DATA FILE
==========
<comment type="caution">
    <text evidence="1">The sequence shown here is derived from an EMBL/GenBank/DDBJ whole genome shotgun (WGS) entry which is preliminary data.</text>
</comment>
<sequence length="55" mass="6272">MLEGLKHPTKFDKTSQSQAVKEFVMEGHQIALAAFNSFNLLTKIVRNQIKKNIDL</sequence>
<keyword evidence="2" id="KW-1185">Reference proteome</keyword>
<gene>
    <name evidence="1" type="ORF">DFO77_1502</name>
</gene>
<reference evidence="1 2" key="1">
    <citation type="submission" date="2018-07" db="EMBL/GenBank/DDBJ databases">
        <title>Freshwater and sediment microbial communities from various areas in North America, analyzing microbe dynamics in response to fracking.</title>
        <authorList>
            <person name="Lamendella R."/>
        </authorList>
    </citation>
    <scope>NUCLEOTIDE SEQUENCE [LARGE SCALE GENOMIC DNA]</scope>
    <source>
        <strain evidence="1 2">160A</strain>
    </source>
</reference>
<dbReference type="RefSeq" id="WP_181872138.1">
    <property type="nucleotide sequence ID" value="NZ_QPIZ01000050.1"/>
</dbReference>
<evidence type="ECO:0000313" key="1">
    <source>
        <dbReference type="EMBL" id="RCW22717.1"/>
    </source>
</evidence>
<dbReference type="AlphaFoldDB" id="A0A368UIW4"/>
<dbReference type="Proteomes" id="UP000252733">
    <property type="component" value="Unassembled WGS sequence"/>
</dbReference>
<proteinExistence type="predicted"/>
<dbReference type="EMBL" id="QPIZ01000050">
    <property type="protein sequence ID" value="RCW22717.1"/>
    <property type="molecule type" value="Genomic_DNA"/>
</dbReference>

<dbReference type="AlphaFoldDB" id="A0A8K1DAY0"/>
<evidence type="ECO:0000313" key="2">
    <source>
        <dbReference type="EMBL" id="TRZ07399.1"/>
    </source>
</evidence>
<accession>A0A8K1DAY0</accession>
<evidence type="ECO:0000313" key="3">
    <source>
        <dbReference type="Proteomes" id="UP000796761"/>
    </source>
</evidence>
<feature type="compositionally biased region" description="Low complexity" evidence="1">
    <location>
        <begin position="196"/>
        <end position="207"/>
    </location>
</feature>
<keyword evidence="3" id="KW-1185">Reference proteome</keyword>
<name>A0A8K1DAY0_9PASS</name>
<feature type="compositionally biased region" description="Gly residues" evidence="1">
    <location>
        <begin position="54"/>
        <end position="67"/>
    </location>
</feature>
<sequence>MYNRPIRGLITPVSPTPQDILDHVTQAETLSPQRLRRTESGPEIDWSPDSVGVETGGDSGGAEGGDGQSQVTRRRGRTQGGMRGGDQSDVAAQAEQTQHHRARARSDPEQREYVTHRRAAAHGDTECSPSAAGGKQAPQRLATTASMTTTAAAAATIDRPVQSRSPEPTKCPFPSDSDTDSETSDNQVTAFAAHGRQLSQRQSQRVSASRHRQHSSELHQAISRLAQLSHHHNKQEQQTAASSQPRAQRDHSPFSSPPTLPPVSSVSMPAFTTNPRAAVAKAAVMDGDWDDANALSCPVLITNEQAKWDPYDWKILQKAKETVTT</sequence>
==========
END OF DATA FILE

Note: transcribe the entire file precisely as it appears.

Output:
<comment type="caution">
    <text evidence="1">The sequence shown here is derived from an EMBL/GenBank/DDBJ whole genome shotgun (WGS) entry which is preliminary data.</text>
</comment>
<sequence length="55" mass="6272">MLEGLKHPTKFDKTSQSQAVKEFVMEGHQIALAAFNSFNLLTKIVRNQIKKNIDL</sequence>
<keyword evidence="2" id="KW-1185">Reference proteome</keyword>
<gene>
    <name evidence="1" type="ORF">DFO77_1502</name>
</gene>
<reference evidence="1 2" key="1">
    <citation type="submission" date="2018-07" db="EMBL/GenBank/DDBJ databases">
        <title>Freshwater and sediment microbial communities from various areas in North America, analyzing microbe dynamics in response to fracking.</title>
        <authorList>
            <person name="Lamendella R."/>
        </authorList>
    </citation>
    <scope>NUCLEOTIDE SEQUENCE [LARGE SCALE GENOMIC DNA]</scope>
    <source>
        <strain evidence="1 2">160A</strain>
    </source>
</reference>
<dbReference type="RefSeq" id="WP_181872138.1">
    <property type="nucleotide sequence ID" value="NZ_QPIZ01000050.1"/>
</dbReference>
<evidence type="ECO:0000313" key="1">
    <source>
        <dbReference type="EMBL" id="RCW22717.1"/>
    </source>
</evidence>
<dbReference type="AlphaFoldDB" id="A0A368UIW4"/>
<dbReference type="Proteomes" id="UP000252733">
    <property type="component" value="Unassembled WGS sequence"/>
</dbReference>
<proteinExistence type="predicted"/>
<dbReference type="EMBL" id="QPIZ01000050">
    <property type="protein sequence ID" value="RCW22717.1"/>
    <property type="molecule type" value="Genomic_DNA"/>
</dbReference>

<dbReference type="AlphaFoldDB" id="A0A8K1DAY0"/>
<evidence type="ECO:0000313" key="2">
    <source>
        <dbReference type="EMBL" id="TRZ07399.1"/>
    </source>
</evidence>
<accession>A0A8K1DAY0</accession>
<evidence type="ECO:0000313" key="3">
    <source>
        <dbReference type="Proteomes" id="UP000796761"/>
    </source>
</evidence>
<feature type="compositionally biased region" description="Low complexity" evidence="1">
    <location>
        <begin position="196"/>
        <end position="207"/>
    </location>
</feature>
<keyword evidence="3" id="KW-1185">Reference proteome</keyword>
<name>A0A8K1DAY0_9PASS</name>
<feature type="compositionally biased region" description="Gly residues" evidence="1">
    <location>
        <begin position="54"/>
        <end position="67"/>
    </location>
</feature>
<sequence>MYNRPIRGLITPVSPTPQDILDHVTQAETLSPQRLRRTESGPEIDWSPDSVGVETGGDSGGAEGGDGQSQVTRRRGRTQGGMRGGDQSDVAAQAEQTQHHRARARSDPEQREYVTHRRAAAHGDTECSPSAAGGKQAPQRLATTASMTTTAAAAATIDRPVQSRSPEPTKCPFPSDSDTDSETSDNQVTAFAAHGRQLSQRQSQRVSASRHRQHSSELHQAISRLAQLSHHHNKQEQQTAASSQPRAQRDHSPFSSPPTLPPVSSVSMPAFTTNPRAAVAKAAVMDGDWDDANALSCPVLITNEQAKWDPYDWKILQKAKETVTT</sequence>